Islamic Humanism by Lenn E. GoodmanIslamic Humanism by Lenn E. Goodman

Islamic Humanism

byLenn E. Goodman

Paperback | November 30, 2005

Pricing and Purchase Info


Earn 355 plum® points

Prices and offers may vary in store


In stock online

Ships free on orders over $25

Not available in stores


This book is an attempt to explain how, in the face of increasing religious authoritarianism in medieval Islamic civilization, some Muslim thinkers continued to pursue essentially humanistic, rational, and scientific discourses in the quest for knowledge, meaning, and values. Drawing on a widerange of Islamic writings, from love poetry to history to philosophical theology, Goodman shows that medieval Islam was open to individualism, occasional secularism, skepticism, even liberalism.
Lenn E. Goodman is Professor of Philosophy at Vanderbilt University. Among his many publications are In Defense of Truth (2001), Jewish and Islamic Philosophy: Crosspollinations in the Classic Age (1999), Judaism, Human Rights, and Human Values (OUP, 1998), and God of Abraham (OUP, 1996).
Title:Islamic HumanismFormat:PaperbackDimensions:288 pages, 9.25 × 6.13 × 0.68 inPublished:November 30, 2005Publisher:Oxford University PressLanguage:English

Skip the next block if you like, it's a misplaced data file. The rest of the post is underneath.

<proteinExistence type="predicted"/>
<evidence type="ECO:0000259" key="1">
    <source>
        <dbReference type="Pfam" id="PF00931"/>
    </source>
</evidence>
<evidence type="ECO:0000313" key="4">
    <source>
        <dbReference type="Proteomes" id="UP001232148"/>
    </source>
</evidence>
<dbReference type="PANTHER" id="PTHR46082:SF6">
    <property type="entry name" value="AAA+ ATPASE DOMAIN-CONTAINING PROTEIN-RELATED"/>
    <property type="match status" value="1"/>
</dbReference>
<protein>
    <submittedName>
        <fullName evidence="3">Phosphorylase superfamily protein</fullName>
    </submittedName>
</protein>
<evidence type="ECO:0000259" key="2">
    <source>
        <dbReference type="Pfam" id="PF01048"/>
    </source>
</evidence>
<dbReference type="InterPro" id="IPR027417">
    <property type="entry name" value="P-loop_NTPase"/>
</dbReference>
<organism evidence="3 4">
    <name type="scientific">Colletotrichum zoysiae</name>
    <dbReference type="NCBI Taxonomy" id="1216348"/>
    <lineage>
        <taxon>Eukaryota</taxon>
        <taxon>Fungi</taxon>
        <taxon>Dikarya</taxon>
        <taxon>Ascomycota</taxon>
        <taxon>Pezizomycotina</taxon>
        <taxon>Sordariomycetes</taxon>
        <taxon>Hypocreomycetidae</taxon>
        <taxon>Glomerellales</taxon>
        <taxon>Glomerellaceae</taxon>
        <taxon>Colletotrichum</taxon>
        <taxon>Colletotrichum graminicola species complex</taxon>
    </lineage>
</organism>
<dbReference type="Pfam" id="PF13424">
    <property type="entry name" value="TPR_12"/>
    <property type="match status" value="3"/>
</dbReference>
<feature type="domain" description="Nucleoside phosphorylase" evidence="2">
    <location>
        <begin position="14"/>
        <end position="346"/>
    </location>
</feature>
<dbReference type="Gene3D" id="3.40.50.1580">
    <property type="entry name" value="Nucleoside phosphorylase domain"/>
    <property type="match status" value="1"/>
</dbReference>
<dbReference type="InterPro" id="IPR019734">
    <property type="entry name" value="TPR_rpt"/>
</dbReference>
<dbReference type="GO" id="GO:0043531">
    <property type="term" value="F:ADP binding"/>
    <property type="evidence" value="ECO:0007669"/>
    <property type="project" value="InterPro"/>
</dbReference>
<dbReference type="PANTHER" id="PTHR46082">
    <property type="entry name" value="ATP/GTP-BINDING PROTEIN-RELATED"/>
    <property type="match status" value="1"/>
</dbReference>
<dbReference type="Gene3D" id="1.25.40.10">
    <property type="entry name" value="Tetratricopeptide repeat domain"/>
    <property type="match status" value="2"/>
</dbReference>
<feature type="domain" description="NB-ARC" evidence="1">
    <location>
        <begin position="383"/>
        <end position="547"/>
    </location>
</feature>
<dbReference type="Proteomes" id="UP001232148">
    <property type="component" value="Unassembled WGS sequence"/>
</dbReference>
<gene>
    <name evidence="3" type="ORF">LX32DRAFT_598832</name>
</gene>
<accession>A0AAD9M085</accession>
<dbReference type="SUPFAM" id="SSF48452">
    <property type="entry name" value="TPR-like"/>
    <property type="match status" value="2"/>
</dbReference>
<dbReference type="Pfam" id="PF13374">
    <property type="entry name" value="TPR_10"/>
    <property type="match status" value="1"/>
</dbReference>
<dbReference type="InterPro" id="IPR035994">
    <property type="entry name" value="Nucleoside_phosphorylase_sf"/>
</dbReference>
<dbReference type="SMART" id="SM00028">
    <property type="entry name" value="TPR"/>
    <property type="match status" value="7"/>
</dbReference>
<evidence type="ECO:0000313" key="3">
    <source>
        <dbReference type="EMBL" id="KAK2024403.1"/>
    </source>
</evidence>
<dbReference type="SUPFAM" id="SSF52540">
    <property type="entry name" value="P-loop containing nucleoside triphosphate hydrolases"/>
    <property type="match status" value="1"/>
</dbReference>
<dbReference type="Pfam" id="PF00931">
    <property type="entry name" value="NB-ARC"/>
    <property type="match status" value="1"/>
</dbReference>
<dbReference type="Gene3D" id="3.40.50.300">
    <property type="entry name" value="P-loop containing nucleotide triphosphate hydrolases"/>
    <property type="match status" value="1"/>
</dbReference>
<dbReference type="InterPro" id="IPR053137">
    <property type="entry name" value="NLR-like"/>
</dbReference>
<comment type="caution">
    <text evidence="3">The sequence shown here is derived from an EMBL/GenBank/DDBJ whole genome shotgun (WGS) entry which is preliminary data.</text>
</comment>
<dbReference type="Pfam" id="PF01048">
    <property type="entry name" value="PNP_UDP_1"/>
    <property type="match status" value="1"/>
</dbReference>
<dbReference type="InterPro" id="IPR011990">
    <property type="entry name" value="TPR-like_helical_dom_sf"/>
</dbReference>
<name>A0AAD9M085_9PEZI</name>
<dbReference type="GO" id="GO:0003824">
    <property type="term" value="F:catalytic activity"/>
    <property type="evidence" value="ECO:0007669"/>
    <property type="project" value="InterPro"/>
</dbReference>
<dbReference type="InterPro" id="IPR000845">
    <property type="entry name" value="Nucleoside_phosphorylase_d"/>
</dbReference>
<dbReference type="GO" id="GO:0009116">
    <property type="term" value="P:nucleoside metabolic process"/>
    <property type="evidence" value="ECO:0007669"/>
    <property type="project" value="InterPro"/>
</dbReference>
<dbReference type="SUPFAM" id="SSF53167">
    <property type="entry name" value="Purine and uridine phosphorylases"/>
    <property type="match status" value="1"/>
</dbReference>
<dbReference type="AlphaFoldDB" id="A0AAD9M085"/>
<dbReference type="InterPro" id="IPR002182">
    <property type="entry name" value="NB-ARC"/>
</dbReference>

The following ISBNs are associated with this title:

ISBN - 10:0195189140

ISBN - 13:9780195189148

Look for similar items by category:


Editorial Reviews

"The range and depth of this well documented, richly detailed, and elegantly written survey of human centered, even secular dimensions of classical Islamic civilization--its poetry, music, wine, war, love, play, hunting, dress/display, ethics, theology, epistemology, metaphysics, and grandtradition of Arabic universal history-are unparalleled. Islamic Humanism fills a serious gap in the literature and provides a rare opportunity to learn about significant dimensions of the Muslim heritage that deserve to be appreciated in our era of sectarian Muslim extremism and clashingcivilizations. Although the expression 'Islamic humanism' may strike some as an oxymoron in today's world, Lenn E. Goodman's remarkable book is fascinating and inspiring, neither apologetic nor meddlesome."--Frederick Mathewson Denny, Professor, Islamic Studies and the History of Religions,Department of Religious Studies, University of Colorado at Boulder